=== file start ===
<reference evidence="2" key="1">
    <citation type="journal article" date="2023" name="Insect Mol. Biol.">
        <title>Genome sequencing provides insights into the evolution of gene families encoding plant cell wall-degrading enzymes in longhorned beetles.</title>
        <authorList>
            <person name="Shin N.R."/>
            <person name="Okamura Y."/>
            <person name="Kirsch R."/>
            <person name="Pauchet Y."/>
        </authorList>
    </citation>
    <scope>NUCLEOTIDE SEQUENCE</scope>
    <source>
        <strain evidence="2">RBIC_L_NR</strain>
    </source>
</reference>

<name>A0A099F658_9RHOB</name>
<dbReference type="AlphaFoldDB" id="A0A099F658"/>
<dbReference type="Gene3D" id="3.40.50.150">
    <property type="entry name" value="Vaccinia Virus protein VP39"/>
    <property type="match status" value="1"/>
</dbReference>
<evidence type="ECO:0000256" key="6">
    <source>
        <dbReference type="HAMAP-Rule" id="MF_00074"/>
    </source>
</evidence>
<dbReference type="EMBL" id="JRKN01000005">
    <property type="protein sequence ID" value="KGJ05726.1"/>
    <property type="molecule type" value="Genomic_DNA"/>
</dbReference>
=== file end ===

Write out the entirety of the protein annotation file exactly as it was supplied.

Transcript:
<reference evidence="2" key="1">
    <citation type="journal article" date="2023" name="Insect Mol. Biol.">
        <title>Genome sequencing provides insights into the evolution of gene families encoding plant cell wall-degrading enzymes in longhorned beetles.</title>
        <authorList>
            <person name="Shin N.R."/>
            <person name="Okamura Y."/>
            <person name="Kirsch R."/>
            <person name="Pauchet Y."/>
        </authorList>
    </citation>
    <scope>NUCLEOTIDE SEQUENCE</scope>
    <source>
        <strain evidence="2">RBIC_L_NR</strain>
    </source>
</reference>

<name>A0A099F658_9RHOB</name>
<dbReference type="AlphaFoldDB" id="A0A099F658"/>
<dbReference type="Gene3D" id="3.40.50.150">
    <property type="entry name" value="Vaccinia Virus protein VP39"/>
    <property type="match status" value="1"/>
</dbReference>
<evidence type="ECO:0000256" key="6">
    <source>
        <dbReference type="HAMAP-Rule" id="MF_00074"/>
    </source>
</evidence>
<dbReference type="EMBL" id="JRKN01000005">
    <property type="protein sequence ID" value="KGJ05726.1"/>
    <property type="molecule type" value="Genomic_DNA"/>
</dbReference>